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  1. Politics
7 May 2015

The problem of low pay requires more than simply electing a Labour government

The problem of poverty pay and weak income rises won't be solved just by putting Ed Miliband in Downing Street.

By Dan Holden

You would be forgiven for thinking, from the way that it’s been discussed by politicians and the media, that low pay is a recent phenomenon. Ed Miliband has accused David Cameron of presiding over the expansion of a low wage economy and likewise Cameron has been attacking Miliband over the stagnation of wages which began under the last Labour government. The problem is though, that the percentage of people in low pay has been solid for over twenty years; it’s a systemic problems that the biggest two party leader’s cannot pin on each other.

Currently, the percentage of the UK’s workforce which is stuck on low pay is around the 20% mark; a joint Smith Institute/Living Wage Commission report has shown that this has been pretty consistent rate since the mid-1990s. The UKs low pay rate is higher than the OECD average and four times the proportion of that of Belgium; a trend that has been continuing since an increase from the 15% of workers in low in the 1970s.

You could argue, and you would be right, that the minimum wage was a success story when it came to tackling low pay. The percentage of those earning below half the median wage dropped after the minimum wage was introduced, but this success is not mirrored further up the scale. For those earning below two thirds of the median wage, a good (and comparable) proxy for the Living Wage, there was no such improvement.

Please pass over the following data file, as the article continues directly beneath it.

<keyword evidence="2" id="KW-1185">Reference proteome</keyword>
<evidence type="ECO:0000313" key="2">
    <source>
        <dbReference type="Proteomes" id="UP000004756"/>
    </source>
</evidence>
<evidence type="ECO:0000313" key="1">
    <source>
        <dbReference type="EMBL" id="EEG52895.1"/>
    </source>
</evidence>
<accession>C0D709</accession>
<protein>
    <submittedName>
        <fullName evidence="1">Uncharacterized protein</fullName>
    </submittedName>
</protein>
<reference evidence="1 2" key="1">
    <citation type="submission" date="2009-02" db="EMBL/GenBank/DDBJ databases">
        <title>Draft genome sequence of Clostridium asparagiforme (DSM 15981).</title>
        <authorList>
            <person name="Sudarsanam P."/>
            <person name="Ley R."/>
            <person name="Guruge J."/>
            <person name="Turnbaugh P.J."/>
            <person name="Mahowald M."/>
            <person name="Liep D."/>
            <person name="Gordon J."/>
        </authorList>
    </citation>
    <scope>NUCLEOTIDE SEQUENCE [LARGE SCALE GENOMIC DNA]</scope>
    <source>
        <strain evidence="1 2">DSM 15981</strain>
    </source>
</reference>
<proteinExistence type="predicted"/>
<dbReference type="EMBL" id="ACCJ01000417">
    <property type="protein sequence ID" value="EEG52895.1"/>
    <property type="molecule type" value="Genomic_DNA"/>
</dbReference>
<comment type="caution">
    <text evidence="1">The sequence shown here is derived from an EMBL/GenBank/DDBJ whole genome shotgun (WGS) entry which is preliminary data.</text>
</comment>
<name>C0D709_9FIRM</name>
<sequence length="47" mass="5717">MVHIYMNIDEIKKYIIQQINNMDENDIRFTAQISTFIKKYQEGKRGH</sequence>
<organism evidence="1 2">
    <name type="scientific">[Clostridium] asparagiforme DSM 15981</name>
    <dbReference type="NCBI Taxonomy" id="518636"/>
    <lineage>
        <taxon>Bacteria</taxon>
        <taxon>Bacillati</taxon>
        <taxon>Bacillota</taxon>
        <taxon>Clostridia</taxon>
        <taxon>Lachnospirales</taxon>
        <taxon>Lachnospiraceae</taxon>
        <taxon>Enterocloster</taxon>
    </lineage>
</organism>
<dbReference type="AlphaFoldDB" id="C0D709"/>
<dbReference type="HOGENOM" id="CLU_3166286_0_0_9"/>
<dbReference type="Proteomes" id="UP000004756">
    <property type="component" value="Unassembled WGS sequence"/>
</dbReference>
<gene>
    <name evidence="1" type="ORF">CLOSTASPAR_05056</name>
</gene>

How can this be the case? The big drop and low level of low pay around the end of the 1960s and into the 70s was as a result of legislation targeted at helping those in low pay, such as the Social Contract of the 1970s and equal pay legislation. The big spike in low pay at around 1993 was as a result of the abolition of wage councils, a spike that was only really addressed around the time of the minimum wage (including anticipatory measures ahead of its introduction). Although the minimum wage was successful, it did not substantially lower the numbers in low pay and nothing to address the sudden increase in numbers earning below the Living Wage in the aftermath of the financial crisis.

The Labour party plans to increase the minimum wage to above £8 an hour by 2019; a policy that is at the heart of their offer on the economy and the world of work, but is also a minimum wage rate that will still be below the projected Living Wage. It’s a great start, but minimum wage policy is no guarantee of tackling low pay. In the same way that the Coalition government’s personal tax allowance reforms have only addressed a part of the issue of how much money people have, Labour needs to look at the underpinning factors and systemic forces which forcing low pay onto certain sectors and groups of people. The minimum wage was one of the shining jewels of New Labour’s achievements, and no one can ever take that away, but the same coalition of opinion support that has been built around the minimum and living wage must be applied across wage policy if we are ever going to tackle low pay. 

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